Words by Nigel Williamson
The death of Lobi Traoré in 2010 at the age of 49 deprived the Malian music scene of a blues guitarist whose streetwise, rootsy playing was one of the glories of Bamako’s after-hours nightlife. If his studio recordings never quite captured his kinetic energy, these live recordings made in a city nightclub shortly before his death are the real deal. The opener ‘Makono’ showcases not only Lobi’s keening voice but his brilliant backing band, who lock into a simmering groove that creates the perfect sound-bed for his fulgent, improvised solos. The fuzzbox of ‘Banan Ni’ suggests the influence of Jimi Hendrix. The loping ‘Saya’ is a more traditional slice of pentatonic Bambara blues, before the tempo picks up again, setting the pulse racing, on ‘Mali Ba’. Then there’s ‘Maya Gasi Ka Bon’, a slow-burning, nine-minute tour de force in which his soloing builds to incendiary proportions.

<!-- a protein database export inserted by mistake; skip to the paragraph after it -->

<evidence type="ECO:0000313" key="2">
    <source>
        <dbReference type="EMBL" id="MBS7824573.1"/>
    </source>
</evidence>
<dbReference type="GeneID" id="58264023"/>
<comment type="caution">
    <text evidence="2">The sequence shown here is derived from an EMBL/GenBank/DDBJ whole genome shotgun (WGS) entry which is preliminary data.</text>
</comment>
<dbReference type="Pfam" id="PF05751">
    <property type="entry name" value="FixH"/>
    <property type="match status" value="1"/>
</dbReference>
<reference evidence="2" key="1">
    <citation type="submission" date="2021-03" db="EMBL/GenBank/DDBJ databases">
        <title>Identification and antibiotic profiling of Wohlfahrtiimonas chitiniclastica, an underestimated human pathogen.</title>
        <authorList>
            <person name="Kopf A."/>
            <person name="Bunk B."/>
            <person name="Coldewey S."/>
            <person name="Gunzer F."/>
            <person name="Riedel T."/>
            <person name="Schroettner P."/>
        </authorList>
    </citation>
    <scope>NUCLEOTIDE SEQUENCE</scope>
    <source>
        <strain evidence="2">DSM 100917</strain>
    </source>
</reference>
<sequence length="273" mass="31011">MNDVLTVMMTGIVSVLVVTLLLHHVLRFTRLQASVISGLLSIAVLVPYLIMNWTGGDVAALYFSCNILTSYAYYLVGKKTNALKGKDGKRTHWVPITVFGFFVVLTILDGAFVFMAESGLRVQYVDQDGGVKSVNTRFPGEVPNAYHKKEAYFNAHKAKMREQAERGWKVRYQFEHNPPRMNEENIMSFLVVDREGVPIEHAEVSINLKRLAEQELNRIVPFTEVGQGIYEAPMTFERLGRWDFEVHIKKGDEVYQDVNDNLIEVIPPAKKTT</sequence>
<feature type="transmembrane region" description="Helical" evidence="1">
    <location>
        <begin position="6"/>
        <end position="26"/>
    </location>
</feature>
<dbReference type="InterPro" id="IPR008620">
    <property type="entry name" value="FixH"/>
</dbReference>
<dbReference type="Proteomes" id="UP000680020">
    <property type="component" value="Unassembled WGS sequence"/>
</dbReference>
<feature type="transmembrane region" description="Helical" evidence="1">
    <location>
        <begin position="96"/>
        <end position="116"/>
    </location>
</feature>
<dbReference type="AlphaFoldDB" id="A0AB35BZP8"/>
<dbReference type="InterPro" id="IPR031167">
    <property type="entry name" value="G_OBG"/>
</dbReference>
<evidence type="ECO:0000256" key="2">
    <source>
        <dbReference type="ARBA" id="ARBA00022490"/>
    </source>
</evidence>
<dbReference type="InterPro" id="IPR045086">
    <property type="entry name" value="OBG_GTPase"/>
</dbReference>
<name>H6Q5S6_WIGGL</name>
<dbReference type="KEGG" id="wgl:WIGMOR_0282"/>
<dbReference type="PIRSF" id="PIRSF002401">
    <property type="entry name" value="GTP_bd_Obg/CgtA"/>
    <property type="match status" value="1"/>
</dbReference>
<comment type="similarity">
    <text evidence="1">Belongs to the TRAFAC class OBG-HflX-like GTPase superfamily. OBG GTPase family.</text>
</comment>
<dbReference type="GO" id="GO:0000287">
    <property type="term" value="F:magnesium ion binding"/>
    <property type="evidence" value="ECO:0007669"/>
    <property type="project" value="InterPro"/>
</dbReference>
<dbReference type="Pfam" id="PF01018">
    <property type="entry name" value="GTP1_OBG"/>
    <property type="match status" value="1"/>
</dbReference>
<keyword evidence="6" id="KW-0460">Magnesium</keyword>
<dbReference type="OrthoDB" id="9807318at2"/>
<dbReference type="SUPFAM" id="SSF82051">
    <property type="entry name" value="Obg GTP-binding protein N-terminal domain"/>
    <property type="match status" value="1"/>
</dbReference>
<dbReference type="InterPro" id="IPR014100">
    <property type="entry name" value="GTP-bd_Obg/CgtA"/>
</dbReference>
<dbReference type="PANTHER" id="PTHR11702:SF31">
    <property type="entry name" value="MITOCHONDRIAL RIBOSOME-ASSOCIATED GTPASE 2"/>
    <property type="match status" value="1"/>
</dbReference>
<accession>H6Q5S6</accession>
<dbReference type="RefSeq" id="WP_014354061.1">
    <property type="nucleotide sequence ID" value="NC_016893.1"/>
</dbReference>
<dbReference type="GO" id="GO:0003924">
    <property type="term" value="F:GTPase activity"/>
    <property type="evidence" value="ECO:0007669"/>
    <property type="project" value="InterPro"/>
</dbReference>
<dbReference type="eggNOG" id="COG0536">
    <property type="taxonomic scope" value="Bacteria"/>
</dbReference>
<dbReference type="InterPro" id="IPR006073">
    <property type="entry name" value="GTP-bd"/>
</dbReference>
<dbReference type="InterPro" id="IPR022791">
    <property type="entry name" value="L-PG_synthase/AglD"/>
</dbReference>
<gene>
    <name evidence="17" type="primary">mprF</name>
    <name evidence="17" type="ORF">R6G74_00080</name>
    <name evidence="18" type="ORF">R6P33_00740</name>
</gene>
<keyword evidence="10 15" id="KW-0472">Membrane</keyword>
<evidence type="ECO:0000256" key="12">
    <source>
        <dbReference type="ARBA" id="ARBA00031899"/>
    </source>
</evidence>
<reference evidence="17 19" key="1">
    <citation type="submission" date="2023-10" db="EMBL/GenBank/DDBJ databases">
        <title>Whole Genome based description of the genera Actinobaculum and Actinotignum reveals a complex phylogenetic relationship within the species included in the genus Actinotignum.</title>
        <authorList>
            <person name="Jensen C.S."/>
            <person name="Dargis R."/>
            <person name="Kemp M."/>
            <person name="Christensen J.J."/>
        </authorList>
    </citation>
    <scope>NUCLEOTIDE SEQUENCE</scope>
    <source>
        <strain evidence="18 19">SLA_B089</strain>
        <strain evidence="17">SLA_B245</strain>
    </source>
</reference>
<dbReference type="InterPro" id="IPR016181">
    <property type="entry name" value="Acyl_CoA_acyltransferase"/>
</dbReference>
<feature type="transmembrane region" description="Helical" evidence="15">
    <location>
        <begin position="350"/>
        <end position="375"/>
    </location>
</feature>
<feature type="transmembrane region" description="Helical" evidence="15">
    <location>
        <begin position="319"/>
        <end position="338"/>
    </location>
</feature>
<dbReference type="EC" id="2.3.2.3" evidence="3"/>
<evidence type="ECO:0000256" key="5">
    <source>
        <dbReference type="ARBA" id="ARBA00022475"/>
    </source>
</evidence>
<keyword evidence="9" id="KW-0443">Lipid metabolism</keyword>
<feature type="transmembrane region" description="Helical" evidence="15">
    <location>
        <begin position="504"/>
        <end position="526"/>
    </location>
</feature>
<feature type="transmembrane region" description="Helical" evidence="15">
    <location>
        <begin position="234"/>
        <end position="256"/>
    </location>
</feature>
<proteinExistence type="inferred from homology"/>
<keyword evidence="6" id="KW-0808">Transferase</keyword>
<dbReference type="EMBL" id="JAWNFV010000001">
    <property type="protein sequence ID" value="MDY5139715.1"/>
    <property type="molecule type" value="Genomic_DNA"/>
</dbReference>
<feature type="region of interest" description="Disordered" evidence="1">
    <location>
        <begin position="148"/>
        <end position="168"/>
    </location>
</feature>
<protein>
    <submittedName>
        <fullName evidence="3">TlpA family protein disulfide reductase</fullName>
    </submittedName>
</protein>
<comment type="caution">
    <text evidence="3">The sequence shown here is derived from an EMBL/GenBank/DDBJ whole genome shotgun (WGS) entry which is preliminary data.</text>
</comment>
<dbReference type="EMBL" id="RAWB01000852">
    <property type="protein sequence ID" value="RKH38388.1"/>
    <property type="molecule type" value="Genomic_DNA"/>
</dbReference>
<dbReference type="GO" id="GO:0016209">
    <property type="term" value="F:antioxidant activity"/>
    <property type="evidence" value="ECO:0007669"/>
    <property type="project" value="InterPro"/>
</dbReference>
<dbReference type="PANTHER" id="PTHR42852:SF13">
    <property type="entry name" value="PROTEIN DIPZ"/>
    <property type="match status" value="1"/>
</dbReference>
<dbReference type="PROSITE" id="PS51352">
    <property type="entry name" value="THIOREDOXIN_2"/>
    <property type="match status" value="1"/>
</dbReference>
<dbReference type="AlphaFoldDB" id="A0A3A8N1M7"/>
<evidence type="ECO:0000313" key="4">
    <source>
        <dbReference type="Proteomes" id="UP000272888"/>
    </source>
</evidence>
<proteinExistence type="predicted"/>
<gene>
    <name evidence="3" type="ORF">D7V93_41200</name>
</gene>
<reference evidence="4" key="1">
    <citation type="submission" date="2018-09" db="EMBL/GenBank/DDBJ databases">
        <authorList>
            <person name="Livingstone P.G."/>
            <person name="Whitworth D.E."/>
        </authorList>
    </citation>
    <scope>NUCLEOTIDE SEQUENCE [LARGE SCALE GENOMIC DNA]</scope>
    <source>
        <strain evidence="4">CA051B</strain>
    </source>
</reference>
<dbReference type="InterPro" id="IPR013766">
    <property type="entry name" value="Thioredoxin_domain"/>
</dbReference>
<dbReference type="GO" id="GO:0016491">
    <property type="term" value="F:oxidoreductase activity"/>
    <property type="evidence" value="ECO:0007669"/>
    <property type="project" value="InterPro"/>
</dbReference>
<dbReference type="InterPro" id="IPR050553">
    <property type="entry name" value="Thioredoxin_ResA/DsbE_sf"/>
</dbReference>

Overall, the album could be criticised for a few imperfections and indulgences that untampered live recordings often betray. But that’s hardly a problem: a small, sweaty club with strings going out of tune was always the best environment in which to experience Lobi’s unique magic.
TRACK TO TRY: Makono